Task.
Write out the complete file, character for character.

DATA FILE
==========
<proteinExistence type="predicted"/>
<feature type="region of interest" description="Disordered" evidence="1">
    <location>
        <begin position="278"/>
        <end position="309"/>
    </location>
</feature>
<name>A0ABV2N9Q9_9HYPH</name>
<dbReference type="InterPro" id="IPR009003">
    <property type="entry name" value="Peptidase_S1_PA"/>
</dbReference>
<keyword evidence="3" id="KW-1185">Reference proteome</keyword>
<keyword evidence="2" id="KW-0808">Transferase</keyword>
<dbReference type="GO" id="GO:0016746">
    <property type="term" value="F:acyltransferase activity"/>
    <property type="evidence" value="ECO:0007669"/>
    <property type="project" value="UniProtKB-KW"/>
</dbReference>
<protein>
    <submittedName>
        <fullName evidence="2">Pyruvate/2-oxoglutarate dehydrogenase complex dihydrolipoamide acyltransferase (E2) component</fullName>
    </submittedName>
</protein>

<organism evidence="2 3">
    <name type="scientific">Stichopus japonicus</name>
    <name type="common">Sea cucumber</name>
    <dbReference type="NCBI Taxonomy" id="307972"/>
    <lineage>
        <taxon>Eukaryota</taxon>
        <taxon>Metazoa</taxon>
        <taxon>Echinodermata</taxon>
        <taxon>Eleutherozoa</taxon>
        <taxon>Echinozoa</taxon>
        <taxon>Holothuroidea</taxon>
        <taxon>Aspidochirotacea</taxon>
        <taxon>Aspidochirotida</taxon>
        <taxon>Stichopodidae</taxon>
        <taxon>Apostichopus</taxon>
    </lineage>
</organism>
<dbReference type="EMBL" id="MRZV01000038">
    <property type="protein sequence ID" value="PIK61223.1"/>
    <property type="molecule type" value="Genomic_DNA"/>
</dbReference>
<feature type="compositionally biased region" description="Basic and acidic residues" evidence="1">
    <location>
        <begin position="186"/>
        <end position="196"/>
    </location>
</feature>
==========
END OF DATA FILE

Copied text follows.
<proteinExistence type="predicted"/>
<feature type="region of interest" description="Disordered" evidence="1">
    <location>
        <begin position="278"/>
        <end position="309"/>
    </location>
</feature>
<name>A0ABV2N9Q9_9HYPH</name>
<dbReference type="InterPro" id="IPR009003">
    <property type="entry name" value="Peptidase_S1_PA"/>
</dbReference>
<keyword evidence="3" id="KW-1185">Reference proteome</keyword>
<keyword evidence="2" id="KW-0808">Transferase</keyword>
<dbReference type="GO" id="GO:0016746">
    <property type="term" value="F:acyltransferase activity"/>
    <property type="evidence" value="ECO:0007669"/>
    <property type="project" value="UniProtKB-KW"/>
</dbReference>
<protein>
    <submittedName>
        <fullName evidence="2">Pyruvate/2-oxoglutarate dehydrogenase complex dihydrolipoamide acyltransferase (E2) component</fullName>
    </submittedName>
</protein>

<organism evidence="2 3">
    <name type="scientific">Stichopus japonicus</name>
    <name type="common">Sea cucumber</name>
    <dbReference type="NCBI Taxonomy" id="307972"/>
    <lineage>
        <taxon>Eukaryota</taxon>
        <taxon>Metazoa</taxon>
        <taxon>Echinodermata</taxon>
        <taxon>Eleutherozoa</taxon>
        <taxon>Echinozoa</taxon>
        <taxon>Holothuroidea</taxon>
        <taxon>Aspidochirotacea</taxon>
        <taxon>Aspidochirotida</taxon>
        <taxon>Stichopodidae</taxon>
        <taxon>Apostichopus</taxon>
    </lineage>
</organism>
<dbReference type="EMBL" id="MRZV01000038">
    <property type="protein sequence ID" value="PIK61223.1"/>
    <property type="molecule type" value="Genomic_DNA"/>
</dbReference>
<feature type="compositionally biased region" description="Basic and acidic residues" evidence="1">
    <location>
        <begin position="186"/>
        <end position="196"/>
    </location>
</feature>